Shake up for Analytics
Web Analytics tools have had to jump quickly to tweak their products to measure and report Bing.com data. Web Analytics companies Webtrends and Omniture have released statements and posted on their blog about how their customers can view analytics for Bing. Google Analytics first started reporting Bing as a search engine as of June 5 but sometimes is still shown as a referring site, as well.
Bing has introduced more complications for web analytics as well–similar to Google’s longer snippets launched a few months ago, Bing searchers can hover to the right of a search listing to view content on the page and potential navigation path even before clicking the listing. Since analytics code isn’t activated until a user clicks thru to a site, these new features in search results may change the way a “website visit” is defined. Some are concerned that visits will decrease if searchers can preview each listing without visiting it, but the result of this change may not be as dismal as some may have predicted, as mentioned in MediaPost, “Preliminary data suggests that bounce rates on Web sites have declined from people originating on Bing.” For the first 10 days of June, a site I track that has 30K unique visitors per month had a bounce rate that was 5% lower in Bing than in Google, which supports the notion that previews of listings can be a good thing for websites.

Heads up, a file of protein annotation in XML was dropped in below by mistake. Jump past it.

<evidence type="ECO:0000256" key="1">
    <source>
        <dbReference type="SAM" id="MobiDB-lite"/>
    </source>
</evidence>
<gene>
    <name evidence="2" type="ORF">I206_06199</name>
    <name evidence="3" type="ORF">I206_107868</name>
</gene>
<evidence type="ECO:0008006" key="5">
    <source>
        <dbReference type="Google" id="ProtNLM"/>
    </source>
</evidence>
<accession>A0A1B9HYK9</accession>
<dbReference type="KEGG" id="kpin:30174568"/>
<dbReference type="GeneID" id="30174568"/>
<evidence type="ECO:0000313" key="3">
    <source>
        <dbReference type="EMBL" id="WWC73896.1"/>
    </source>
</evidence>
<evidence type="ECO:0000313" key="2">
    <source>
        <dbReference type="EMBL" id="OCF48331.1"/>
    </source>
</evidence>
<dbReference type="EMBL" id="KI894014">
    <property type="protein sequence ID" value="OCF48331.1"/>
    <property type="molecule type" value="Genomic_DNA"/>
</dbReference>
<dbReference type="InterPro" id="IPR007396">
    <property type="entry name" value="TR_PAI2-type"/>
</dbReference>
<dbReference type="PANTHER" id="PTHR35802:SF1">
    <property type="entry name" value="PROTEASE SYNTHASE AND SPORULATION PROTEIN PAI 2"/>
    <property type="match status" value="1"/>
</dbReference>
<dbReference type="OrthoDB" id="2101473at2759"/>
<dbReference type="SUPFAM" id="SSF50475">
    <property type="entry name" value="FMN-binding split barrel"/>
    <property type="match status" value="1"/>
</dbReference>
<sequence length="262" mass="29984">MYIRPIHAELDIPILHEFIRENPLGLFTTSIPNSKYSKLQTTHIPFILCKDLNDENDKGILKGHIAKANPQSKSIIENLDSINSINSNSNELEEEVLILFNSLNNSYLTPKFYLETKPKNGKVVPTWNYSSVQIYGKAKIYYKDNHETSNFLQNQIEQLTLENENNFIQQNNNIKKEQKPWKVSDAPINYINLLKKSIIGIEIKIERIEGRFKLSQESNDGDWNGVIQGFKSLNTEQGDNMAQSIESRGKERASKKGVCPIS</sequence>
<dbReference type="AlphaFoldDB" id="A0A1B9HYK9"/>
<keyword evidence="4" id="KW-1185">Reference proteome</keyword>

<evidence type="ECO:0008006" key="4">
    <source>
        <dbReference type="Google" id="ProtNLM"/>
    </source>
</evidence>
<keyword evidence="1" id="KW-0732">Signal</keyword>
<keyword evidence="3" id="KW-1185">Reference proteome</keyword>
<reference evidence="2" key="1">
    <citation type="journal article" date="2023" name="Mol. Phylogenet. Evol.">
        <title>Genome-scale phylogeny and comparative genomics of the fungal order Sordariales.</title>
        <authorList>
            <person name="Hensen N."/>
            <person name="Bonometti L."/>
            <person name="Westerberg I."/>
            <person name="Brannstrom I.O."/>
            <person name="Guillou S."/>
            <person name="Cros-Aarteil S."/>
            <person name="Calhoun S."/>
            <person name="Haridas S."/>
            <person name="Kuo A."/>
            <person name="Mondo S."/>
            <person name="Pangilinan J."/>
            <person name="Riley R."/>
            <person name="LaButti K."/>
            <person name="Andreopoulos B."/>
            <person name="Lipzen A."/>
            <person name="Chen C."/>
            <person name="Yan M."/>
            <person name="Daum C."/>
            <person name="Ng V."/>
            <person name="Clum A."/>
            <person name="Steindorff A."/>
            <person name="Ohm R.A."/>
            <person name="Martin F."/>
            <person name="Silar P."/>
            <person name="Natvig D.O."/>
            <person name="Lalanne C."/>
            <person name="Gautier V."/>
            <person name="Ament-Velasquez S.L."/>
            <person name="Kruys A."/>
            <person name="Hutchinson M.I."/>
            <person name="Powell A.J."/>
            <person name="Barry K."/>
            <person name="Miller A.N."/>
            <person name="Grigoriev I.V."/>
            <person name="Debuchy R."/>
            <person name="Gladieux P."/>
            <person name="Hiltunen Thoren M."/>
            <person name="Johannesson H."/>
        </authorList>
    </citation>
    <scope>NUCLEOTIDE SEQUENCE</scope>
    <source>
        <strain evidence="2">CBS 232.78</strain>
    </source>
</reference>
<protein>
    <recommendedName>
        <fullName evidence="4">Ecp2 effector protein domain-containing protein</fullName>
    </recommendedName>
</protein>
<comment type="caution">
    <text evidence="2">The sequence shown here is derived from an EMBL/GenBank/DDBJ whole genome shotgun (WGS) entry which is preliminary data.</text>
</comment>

Although Microsoft CEO mentioned publicly that the Bing.com domain was one of the only easy domains to purchase at a decent price, there is lots of speculation about the “true” meaning of B.I.N.G. I guess we’ll never know…
To me, Bing represents an attempt at healthy competition in the uncompetitive search industry. I’m all for it–as Celine Dion said (something that is a little too perfect for Microsoft and Bing), “I’m not in competition with anybody but myself. My goal is to beat my last performance.“
Okay, so the first installment of Link Love Monday was actually born to two proud parents on a Monday. The next installment hit on a Tuesday. Therefore, it’s only fitting that Link Love “Someday” occur on a Friday eventually. Things have been quite hectic around here to say the least, but due diligence will be paid to ensure a specific day of the week (most likely Friday) is linked with love. On to the links! Link: Tracking Transactions Back to the Initial Referrer with Google Analytics